2. Assess women at high risk using serial ultrasound measurements and plot estimated fetal weight on a chart.
  3. Low-risk women to be monitored by Synphysis Fundal Height (SFH) and plotted on growth charts, customised or otherwise.
  4. Audit and publish (on a local dashboard or similar) the hospital's rate of Small for Gestational Age (SGA) babies, the antenatal detection rate, and false positives and negatives.
  5. Perform case note audits of missed cases in order to review practice.

Sadly, they shy away from insisting on customised growth charts. There is an acknowledgement of the increased burden on hospitals not currently implementing the serial ultrasounds, and of the importance of accurate measurements. They don't recommend scans be done more frequently than every 3 weeks (which may itself be too infrequent in a T18 pregnancy at late gestation). However, as many of us with T18 or low PAPP-A have issues even getting 3-weekly scans, this guidance should give us valuable leverage to step up surveillance.


The algorithm


Women in the following categories are considered to be at high risk of having a small baby:
  • Age over 40 years
  • Smoker at booking
  • Drug misuse
  • Previous SGA baby (below 10th centile)
  • Previous stillbirth
  • Chronic hypertension
  • Diabetes
  • Renal Impairment
  • Antiphospholipid syndrome
  • Large fibroids
  • BMI over 35
  • PAPP-A below 0.415 MoM
  • Fetal echogenic bowel
  • Severe pregnancy-induced hypertension or pre-eclampsia
  • Unexplained antepartum haemorrhage

I am delighted they went for the higher level of PAPP-A. I have seen far lower cut-offs. However, they are less willing to commit to the frequency of ultrasound scanning, suggesting merely 'serial ultrasound scanning with dopplers from 26-28 weeks gestation'. I think this is going to make assessing outcomes difficult. Serial scans according to our hospital would be one or two extra scans; others do 3-weekly scans, as per the Perinatal Institute guidelines. Parents with T18 pregnancies: I would suggest you push for 3-weekly scans as a minimum. Everyone in this list has a considerably lower risk of stillbirth than you.

If there is abnormal growth/dopplers, see the RCOG's Green-top Guideline on management of the SGA fetus.


Fetal Movement


Here, all providers are to inform and advise women on how to manage reduced fetal movements by 24 weeks gestation, and to have a clear protocol for managing women who present with reduced fetal movements.

I agree that this is important. I see all the time women saying their baby has slowed down and should they do anything, on trisomy groups and elsewhere. On trisomy groups this is often closely followed by a stillbirth post. The message that 'if your baby's movements slow down you should go in for assessment' could definitely do with getting out there.

I'm not sure about the efficacy of a leaflet, however, as a means of doing this. I know midwives are meant to have a discussion as well, but will they, or will they hand the leaflet to women in their 10-minute appointment slot and not have the full discussion that is needed? Is this leaflet in multiple languages (remember that non-English speakers are at higher risk of stillbirth)? What about those who are illiterate? How about using new technology, say a YouTube video, in addition?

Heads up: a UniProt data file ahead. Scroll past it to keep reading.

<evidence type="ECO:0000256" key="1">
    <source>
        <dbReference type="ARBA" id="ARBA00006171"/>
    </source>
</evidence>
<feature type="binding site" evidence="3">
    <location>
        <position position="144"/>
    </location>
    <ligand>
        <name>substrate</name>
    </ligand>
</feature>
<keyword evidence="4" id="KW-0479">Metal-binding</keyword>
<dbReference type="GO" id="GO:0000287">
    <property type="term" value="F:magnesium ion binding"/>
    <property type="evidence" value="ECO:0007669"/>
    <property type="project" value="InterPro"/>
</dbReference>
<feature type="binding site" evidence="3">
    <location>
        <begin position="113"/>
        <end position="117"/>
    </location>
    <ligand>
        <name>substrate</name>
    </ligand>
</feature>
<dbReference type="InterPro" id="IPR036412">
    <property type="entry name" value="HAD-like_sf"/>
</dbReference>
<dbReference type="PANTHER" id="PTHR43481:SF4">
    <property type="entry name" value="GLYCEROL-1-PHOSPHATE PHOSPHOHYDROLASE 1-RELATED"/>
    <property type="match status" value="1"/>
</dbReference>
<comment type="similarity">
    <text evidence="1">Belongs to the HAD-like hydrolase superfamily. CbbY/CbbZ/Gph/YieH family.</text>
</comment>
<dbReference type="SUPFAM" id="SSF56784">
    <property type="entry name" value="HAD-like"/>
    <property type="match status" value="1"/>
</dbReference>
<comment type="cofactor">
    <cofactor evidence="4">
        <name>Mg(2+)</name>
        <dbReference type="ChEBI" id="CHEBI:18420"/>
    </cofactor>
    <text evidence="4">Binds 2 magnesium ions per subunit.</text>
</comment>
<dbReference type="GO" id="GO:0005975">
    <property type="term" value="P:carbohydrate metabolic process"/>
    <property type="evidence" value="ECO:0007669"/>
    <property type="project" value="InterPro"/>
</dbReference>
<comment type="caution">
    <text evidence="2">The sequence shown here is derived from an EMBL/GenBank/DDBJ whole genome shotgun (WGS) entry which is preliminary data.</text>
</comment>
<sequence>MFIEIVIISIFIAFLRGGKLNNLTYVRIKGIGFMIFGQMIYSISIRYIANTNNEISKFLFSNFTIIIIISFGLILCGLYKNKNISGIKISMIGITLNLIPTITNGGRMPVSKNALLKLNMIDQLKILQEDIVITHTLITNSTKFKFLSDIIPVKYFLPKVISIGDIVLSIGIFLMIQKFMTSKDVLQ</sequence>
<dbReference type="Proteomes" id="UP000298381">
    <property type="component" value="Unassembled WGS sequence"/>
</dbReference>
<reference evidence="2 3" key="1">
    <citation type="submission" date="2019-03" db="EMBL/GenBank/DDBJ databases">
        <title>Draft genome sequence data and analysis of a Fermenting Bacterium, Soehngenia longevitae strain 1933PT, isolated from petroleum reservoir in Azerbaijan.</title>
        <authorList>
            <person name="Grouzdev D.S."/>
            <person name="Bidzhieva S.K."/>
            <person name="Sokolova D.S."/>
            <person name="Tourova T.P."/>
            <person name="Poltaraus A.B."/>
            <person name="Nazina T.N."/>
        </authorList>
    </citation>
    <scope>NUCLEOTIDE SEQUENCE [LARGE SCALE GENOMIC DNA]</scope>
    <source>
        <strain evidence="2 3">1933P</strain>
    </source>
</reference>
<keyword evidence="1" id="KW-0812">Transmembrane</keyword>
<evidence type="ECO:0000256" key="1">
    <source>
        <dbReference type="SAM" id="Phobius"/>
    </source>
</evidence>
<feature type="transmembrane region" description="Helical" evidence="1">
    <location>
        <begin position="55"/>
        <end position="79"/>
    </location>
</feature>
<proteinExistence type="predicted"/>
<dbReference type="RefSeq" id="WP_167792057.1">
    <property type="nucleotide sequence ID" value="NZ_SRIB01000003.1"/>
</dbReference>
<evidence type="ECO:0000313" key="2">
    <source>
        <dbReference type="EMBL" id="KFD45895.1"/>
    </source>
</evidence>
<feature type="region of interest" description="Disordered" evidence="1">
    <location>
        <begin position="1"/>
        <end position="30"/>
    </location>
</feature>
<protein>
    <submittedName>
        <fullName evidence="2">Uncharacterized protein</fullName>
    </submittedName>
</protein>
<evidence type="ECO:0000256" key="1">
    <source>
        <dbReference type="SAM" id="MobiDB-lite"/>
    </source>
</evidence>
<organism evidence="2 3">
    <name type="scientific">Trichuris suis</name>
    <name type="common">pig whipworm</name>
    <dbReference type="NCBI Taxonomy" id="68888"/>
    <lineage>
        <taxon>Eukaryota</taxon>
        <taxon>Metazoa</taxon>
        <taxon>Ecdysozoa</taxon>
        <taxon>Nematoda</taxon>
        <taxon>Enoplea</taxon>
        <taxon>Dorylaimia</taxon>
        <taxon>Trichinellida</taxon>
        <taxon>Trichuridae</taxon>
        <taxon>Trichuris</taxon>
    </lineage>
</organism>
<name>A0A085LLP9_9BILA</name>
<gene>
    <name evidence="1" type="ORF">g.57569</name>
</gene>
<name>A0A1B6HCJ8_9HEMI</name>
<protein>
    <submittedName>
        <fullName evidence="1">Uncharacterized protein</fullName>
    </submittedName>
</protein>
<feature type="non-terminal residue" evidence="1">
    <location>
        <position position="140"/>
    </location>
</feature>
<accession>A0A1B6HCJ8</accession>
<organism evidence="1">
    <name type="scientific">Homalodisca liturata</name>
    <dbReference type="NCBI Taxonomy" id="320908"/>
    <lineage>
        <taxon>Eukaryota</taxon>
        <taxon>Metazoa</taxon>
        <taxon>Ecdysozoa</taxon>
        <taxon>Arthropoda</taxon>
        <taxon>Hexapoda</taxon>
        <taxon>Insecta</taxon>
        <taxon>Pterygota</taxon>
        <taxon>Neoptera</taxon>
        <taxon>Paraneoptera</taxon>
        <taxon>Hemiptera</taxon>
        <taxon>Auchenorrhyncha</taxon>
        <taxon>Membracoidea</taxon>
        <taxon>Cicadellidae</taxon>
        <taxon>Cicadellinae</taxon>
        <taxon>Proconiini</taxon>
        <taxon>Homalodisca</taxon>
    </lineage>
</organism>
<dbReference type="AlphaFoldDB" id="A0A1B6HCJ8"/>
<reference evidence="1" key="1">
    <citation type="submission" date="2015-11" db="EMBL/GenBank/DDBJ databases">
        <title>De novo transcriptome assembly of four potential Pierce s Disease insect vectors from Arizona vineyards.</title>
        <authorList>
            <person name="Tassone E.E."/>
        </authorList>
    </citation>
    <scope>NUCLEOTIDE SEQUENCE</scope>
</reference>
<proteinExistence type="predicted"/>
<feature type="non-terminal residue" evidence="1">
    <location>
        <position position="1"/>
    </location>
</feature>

The proforma for managing women who do present with reduced fetal movements is very clear. Auscultating with a handheld doppler or pinnard and a CTG if appropriate are suggested, as always. However, women who have risk factors for stillbirth or an SGA baby should also have an ultrasound scan with dopplers within 24 hours. That is new; it will be interested to see how this is implemented.


Fetal Monitoring in Labour


This standard looks at staff training on fetal monitoring, and the use of a buddy scheme for assessing CTG monitoring. The aim is to reduce intrapartum stillbirths and brain injury.

Fairly standard stuff: all staff should have up-to-date (within the past 12 months) training on fetal monitoring before caring for a woman in labour, and a formalising of the schemes many hospitals are adopting of having a second pair of eyes look at each CTG, as one tired member of staff who has been staring at that bit of paper for hours may not be the most objective.


Our overall opinion


Nice to have this all formalised in a document to wave at physicians, so thanks for that, NHS England. Great that they did go for the higher PAPP-A cut-off, but basically a lot of this is a watered-down version of the Perinatal Institute guidelines, which do seem to reduce stillbirth. I understand that resource costs are an issue, but surely it would have been prudent to suggest 3-weekly scans as a starting point and implement trials elsewhere into, say, 4-weekly scans. Simply saying 'serial scans' is a cop-out, I'm afraid. I think this care package is still going to allow the wide variations in practice we currently see, and because of that, I'm not sure it will achieve the hoped-for results.


Trisomy 18 relevance


For those of us with trisomy 18 pregnancies, I suggest we use this guidance to push for serial scans and dopplers (my view, based on no evidence at all, is that 3-weekly is too infrequent at late gestations). I suggest we all take away the message about reduced fetal movements, and as we fall into a high-risk category, suggest we insist on our scan, with dopplers, within 24 hours.